Wednesday, September 5, 2012

Where Does Writing Hide?

The lovely Georgia Heard in her book Writing Towards Home, has a prompt called "Where Does Writing Hide."  She starts with with this poem:

Valentine for Ernest Mann
by Naomi Shihab Nye

You can't order a poem like you order a taco.
Walk up to the counter, say, "I'll take two"
and expect it to be handed back to you
on a shiny plate.

Still, I like your spirit.
Anyone who says, "Here's my address,
write me a poem," deserves something in reply.
So I'll tell you a secret instead:
poems hide. In the bottoms of our shoes,
they are sleeping. They are the shadows
drifting across our ceilings the moment
before we wake up. What we have to do
is live in a way that lets us find them.

Once I knew a man who gave his wife
two skunks for a valentine.
He couldn't understand why she was crying.
"I thought they had such beautiful eyes."
And he was serious. He was a serious man
who lived in a serious way. Nothing was ugly
just because the world said so. He really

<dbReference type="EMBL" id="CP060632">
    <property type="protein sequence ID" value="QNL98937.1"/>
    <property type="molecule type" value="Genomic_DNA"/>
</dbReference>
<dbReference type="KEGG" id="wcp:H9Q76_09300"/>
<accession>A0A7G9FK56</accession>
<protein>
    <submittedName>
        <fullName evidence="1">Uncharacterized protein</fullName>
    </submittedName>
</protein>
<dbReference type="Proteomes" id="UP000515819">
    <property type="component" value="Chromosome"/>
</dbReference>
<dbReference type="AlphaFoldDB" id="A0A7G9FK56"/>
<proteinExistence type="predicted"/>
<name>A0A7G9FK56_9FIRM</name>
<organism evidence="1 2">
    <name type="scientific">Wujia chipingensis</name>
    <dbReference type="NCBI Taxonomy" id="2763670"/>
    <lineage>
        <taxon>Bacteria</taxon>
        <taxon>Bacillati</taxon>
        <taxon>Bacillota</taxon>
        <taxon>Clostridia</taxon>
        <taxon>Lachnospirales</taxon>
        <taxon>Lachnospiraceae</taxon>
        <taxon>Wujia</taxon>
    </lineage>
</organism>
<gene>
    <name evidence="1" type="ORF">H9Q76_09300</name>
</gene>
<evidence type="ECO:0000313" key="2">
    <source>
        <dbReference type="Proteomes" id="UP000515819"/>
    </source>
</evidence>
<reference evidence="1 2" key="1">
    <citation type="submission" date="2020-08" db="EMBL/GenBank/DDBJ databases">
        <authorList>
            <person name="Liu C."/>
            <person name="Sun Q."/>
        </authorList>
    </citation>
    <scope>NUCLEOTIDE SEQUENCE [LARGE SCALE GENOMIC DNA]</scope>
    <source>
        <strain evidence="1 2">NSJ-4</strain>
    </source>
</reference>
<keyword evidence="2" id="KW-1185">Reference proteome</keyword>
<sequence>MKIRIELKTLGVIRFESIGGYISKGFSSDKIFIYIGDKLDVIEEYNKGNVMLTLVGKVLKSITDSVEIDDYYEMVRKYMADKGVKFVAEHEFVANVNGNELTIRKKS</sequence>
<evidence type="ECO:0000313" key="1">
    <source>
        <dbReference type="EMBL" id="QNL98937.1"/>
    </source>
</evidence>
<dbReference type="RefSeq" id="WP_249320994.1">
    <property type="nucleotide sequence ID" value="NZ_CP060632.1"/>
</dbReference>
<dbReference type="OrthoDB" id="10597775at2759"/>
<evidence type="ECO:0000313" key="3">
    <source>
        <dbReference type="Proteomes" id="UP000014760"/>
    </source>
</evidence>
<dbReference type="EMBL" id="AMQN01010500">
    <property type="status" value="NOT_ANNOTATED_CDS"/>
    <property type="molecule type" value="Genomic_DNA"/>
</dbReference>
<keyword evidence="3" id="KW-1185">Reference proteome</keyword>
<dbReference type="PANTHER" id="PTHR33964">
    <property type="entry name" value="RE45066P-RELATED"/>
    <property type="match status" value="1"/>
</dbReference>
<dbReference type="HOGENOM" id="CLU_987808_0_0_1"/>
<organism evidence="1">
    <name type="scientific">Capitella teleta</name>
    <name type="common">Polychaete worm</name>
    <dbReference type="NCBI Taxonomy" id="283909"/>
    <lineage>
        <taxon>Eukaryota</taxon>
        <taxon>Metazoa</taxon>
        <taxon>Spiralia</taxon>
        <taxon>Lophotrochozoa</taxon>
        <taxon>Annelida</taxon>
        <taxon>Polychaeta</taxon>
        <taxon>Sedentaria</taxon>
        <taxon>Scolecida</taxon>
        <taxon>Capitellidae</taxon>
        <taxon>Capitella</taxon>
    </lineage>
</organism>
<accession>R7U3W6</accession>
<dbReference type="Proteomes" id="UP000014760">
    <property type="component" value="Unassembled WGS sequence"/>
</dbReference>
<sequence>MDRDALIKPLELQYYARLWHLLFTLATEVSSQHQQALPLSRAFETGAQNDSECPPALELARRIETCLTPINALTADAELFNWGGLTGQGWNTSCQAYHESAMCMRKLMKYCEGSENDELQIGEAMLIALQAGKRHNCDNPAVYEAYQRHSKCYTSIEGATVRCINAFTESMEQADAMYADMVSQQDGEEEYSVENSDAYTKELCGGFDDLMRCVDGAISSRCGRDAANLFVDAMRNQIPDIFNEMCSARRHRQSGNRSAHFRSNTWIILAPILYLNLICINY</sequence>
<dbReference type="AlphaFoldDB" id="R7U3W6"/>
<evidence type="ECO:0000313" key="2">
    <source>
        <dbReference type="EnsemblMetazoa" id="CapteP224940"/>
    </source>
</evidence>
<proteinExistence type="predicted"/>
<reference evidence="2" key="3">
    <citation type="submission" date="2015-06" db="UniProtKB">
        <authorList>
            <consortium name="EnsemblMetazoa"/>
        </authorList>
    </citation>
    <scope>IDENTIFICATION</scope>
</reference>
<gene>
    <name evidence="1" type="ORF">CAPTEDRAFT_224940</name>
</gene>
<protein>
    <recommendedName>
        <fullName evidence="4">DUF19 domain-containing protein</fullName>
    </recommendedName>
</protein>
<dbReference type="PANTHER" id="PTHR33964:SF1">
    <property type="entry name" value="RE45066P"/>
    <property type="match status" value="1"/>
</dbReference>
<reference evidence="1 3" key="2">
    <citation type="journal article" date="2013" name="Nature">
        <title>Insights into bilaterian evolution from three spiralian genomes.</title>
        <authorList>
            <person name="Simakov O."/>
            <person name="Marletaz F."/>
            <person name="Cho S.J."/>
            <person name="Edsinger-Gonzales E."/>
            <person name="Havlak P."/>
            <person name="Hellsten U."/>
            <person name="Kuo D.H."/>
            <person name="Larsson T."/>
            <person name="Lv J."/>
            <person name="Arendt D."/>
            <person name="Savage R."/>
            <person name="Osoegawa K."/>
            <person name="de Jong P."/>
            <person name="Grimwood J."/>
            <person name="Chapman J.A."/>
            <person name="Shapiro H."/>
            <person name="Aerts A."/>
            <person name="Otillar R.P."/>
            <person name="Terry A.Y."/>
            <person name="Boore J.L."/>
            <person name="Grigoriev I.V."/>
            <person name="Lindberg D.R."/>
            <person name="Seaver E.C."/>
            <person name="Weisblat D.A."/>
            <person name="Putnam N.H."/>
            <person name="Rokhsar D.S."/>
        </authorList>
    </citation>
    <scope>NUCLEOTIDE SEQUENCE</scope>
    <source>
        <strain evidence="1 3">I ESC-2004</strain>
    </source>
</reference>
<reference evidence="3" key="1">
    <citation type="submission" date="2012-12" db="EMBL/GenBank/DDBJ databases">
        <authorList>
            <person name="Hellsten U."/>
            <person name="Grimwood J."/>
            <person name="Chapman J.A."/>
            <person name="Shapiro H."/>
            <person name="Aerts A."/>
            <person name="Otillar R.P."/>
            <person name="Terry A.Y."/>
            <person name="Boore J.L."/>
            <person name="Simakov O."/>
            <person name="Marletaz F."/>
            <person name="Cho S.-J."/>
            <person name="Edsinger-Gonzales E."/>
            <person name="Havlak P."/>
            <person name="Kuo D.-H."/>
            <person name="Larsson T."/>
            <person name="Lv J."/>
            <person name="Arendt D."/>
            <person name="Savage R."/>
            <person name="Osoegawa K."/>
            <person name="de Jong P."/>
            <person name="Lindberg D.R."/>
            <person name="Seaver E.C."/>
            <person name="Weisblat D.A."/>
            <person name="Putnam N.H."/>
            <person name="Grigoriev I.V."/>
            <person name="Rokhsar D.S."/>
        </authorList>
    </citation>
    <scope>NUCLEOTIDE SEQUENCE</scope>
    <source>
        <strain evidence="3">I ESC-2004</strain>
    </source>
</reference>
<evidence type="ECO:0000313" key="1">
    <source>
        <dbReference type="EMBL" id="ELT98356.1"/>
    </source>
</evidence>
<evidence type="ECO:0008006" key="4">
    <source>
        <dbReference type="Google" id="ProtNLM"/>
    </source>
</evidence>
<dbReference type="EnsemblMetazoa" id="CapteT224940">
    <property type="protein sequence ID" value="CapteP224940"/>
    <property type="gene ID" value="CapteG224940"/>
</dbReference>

liked those skunks. So, he re-invented them
as valentines and they became beautiful.
At least, to him. And the poems that had been hiding
in the eyes of skunks for centuries
crawled out and curled up at his feet.

Maybe if we re-invent whatever our lives give us
we find poems. Check your garage, the odd sock
in your drawer, the person you almost like, but not quite.
And let me know.

Heard goes on to challenge writers to search for the places that writing hides for them.  To me, this remains one of my favorite beginning of the year writing prompts.  My students follow me on a search through and around our school as we create a list in our notebooks of places we found hidden writing. 

Then I have each student choose one line, record it on a post-it, and we each share out our one line.  The resulting wrap-around is a lovely poem in itself.
{sorry the title got cut off}
Check out these lines:
In the sparkle of the silver earring
in the warm bricks of my old school
in the white, cold, glowing snow*
in the fire of the blazing sun
in the soft, colorful feather of a peacock*
in the prickly feel of a cactus in flip flops
in the pages of a book

Hopefully we'll add to our lovely poem as the year goes.
*Editor's note- I have NO idea where my students saw snow or peacocks.  We've got some good imaginations!

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